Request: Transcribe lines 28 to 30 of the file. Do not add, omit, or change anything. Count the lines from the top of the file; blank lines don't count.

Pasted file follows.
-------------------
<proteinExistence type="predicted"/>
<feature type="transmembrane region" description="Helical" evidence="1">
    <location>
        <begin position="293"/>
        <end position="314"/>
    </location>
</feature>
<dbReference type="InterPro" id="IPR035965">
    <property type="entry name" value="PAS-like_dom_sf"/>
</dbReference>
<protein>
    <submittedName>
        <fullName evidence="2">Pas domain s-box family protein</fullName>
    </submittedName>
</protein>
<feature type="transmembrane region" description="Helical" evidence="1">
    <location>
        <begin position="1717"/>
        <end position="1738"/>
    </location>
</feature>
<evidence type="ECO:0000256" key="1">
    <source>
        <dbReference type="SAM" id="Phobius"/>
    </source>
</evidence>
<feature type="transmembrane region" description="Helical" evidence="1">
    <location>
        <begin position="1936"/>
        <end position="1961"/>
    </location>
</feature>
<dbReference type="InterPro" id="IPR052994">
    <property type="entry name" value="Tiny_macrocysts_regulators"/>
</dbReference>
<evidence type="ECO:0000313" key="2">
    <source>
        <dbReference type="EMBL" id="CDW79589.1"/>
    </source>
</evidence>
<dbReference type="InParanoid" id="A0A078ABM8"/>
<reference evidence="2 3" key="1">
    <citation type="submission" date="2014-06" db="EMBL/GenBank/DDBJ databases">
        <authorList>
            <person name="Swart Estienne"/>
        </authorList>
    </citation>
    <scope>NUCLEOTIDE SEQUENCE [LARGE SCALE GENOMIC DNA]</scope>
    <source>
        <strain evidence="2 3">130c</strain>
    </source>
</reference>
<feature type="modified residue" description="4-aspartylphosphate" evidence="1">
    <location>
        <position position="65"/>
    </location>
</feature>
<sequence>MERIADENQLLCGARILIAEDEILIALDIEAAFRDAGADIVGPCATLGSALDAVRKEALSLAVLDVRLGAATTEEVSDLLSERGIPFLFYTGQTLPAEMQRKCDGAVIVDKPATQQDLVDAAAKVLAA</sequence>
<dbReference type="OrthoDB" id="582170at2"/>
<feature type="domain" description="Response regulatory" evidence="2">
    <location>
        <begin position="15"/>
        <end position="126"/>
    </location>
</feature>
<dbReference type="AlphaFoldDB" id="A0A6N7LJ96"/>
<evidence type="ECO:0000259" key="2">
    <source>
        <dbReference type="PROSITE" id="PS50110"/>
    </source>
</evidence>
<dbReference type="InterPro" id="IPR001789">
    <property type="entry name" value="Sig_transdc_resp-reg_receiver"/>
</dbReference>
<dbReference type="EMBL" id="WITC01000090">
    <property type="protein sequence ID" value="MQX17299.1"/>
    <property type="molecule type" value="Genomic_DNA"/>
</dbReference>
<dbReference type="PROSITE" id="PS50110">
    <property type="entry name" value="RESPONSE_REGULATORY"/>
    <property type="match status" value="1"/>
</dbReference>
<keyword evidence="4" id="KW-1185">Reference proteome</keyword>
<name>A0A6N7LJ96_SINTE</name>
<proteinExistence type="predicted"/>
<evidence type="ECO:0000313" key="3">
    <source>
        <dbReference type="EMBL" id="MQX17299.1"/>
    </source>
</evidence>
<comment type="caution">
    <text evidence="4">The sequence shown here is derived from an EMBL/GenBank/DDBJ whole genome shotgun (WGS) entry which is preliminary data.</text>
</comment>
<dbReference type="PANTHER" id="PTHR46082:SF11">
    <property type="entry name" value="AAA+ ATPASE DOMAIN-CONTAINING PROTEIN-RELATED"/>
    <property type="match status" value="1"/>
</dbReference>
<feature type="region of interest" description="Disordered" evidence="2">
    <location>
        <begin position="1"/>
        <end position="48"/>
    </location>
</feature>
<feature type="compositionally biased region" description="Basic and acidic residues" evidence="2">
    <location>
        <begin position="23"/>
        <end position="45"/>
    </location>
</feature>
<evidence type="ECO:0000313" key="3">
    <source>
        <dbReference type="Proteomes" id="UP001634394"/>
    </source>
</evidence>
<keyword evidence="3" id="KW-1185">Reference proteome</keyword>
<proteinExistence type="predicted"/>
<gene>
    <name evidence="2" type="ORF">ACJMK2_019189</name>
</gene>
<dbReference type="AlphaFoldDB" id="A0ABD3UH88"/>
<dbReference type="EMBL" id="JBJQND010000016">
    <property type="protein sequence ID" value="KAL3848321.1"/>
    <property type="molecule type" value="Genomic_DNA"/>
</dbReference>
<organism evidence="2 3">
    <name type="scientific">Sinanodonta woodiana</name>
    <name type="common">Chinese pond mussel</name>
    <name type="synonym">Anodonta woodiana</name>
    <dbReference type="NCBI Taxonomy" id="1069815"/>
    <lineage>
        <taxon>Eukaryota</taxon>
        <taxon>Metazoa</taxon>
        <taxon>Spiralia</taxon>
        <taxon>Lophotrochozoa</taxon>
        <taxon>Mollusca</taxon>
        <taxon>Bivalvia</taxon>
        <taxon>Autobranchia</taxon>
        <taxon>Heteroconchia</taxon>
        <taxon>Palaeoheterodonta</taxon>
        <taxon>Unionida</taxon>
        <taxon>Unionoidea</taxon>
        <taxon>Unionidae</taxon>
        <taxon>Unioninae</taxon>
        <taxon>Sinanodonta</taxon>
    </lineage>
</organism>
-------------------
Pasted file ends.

    <location>
        <begin position="1936"/>
        <end position="1961"/>